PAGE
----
Show Less
Restricted access

Teacher Leadership

The «New» Foundations of Teacher Education – A Reader – Revised edition

Series:

Edited By Eleanor Blair

Teacher leadership as a dimension of teachers’ work has never been more important. This topic has emerged as a major component of both state and national standards, and as such, it is included in most contemporary teacher education programs. Three decades of research have focused on teacher leadership as an essential element of school improvement, but its relationship to the potential transformation of the teaching profession remains unexplored. This revised edition of Teacher Leadership: The «New» Foundations of Teacher Education provides an overview of the scholarship being done in the field and a framework for questions and discussions regarding the sustainability of teacher leadership efforts. In this edition, each of the five sections is accompanied by an introduction and reflection questions on the various issues related to teachers acting as leaders in classrooms, schools and communities. The book opens with a completely new section that presents scholarship related to teacher leadership and social justice, where the role of ideology in the work of teacher leaders is considered. This book includes the work of over thirty authors and is an essential tool for guiding dialogue regarding the various facets of teacher leadership and its impact on school culture, student learning and professional learning communities within the context of twenty-first century school reform. Teacher Leadership: The «New» Foundations of Teacher Education – A Reader is intended for undergraduate and graduate education students.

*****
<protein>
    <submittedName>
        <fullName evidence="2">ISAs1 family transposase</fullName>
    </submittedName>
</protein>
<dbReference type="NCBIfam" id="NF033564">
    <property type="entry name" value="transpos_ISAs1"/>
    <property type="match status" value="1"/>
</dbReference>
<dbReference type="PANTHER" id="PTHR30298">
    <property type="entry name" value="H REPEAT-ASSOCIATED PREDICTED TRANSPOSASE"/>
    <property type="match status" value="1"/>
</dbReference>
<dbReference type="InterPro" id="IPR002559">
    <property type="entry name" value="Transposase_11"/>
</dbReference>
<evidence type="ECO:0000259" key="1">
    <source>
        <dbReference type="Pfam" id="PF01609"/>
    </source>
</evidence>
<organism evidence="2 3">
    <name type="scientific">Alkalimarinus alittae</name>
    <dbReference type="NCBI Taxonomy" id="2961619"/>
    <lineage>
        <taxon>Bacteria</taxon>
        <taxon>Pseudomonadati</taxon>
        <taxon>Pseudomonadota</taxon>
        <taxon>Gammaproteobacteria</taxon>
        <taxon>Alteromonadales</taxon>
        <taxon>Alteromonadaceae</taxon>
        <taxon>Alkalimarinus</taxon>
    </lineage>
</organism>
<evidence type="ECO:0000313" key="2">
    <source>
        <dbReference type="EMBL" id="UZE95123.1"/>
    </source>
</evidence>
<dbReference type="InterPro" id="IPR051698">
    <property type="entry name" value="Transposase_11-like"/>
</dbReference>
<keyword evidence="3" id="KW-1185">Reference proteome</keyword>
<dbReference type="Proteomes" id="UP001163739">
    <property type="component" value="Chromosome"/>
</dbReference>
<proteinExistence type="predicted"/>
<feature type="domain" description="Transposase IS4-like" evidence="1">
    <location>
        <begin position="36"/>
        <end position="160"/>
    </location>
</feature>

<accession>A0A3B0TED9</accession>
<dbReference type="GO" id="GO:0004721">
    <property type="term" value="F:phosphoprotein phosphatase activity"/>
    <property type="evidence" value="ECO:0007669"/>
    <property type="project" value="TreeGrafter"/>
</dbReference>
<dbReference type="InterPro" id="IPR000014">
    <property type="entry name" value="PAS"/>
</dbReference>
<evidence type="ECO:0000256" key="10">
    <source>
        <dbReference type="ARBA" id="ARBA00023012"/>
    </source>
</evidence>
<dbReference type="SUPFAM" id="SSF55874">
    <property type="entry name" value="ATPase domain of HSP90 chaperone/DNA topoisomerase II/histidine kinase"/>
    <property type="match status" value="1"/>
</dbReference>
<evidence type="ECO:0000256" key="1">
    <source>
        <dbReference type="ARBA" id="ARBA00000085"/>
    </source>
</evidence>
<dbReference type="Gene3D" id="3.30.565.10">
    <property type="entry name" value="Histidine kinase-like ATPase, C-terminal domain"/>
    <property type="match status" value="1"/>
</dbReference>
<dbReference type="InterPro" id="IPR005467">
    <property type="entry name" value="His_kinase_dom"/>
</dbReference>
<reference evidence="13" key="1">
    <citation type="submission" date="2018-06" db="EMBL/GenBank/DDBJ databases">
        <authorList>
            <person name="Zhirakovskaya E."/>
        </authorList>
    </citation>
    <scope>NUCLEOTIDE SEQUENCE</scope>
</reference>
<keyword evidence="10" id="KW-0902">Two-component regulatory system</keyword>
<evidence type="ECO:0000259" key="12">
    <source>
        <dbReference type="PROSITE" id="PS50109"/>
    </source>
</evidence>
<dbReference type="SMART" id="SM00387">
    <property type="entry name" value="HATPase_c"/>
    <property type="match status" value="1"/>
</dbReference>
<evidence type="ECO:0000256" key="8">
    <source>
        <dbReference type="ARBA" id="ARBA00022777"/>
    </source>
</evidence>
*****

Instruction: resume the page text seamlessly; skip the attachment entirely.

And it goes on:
Show Summary Details
Restricted access

6. Helping Teachers Participate Competently in School Leadership

Extract

| 70 →

CHAPTER 6



Helping Teachers Participate Competently in School Leadership

Lystra M. Richardson

Traditionally, schools have been large, impersonal systems with decision making centralized at the highest levels. Today, with collaborative leadership, teachers are being asked to engage as leaders.

Distributive leadership (Firestone 1996; Heller and Firestone 1995; Ogawa and Bossert 1995; Spillane, Halverson, and Diamond 2001) stresses the importance of leadership that is distributed and performed by several people including the formal leader. The Institute for Educational Leadership (2001) points out that teacher leadership is becoming increasingly present and that it can contribute to improving school health and performance.

In this article I will examine the expectation for teachers to participate in school leadership and, based on results of a recent study, draw conclusions and make recommendations regarding the kinds of professional development that would engender competent and effective involvement of teachers in the leadership of schools. Because this decision-making role is new and somewhat uncomfortable for many teachers (Conley 1999), the expectation for teacher participation should be accompanied by empowerment through knowledge and skill acquisition.

Expectations for Participation

Several questions come to mind regarding teachers’ preparedness and ability to participate competently in leadership: Where do they learn the skills necessary for leadership? When and how do teachers gain an understanding of schools as complex systems? Who helps them understand the nature of leadership? Are teachers really prepared to provide effective...

You are not authenticated to view the full text of this chapter or article.

This site requires a subscription or purchase to access the full text of books or journals.

Do you have any questions? Contact us.

Or login to access all content.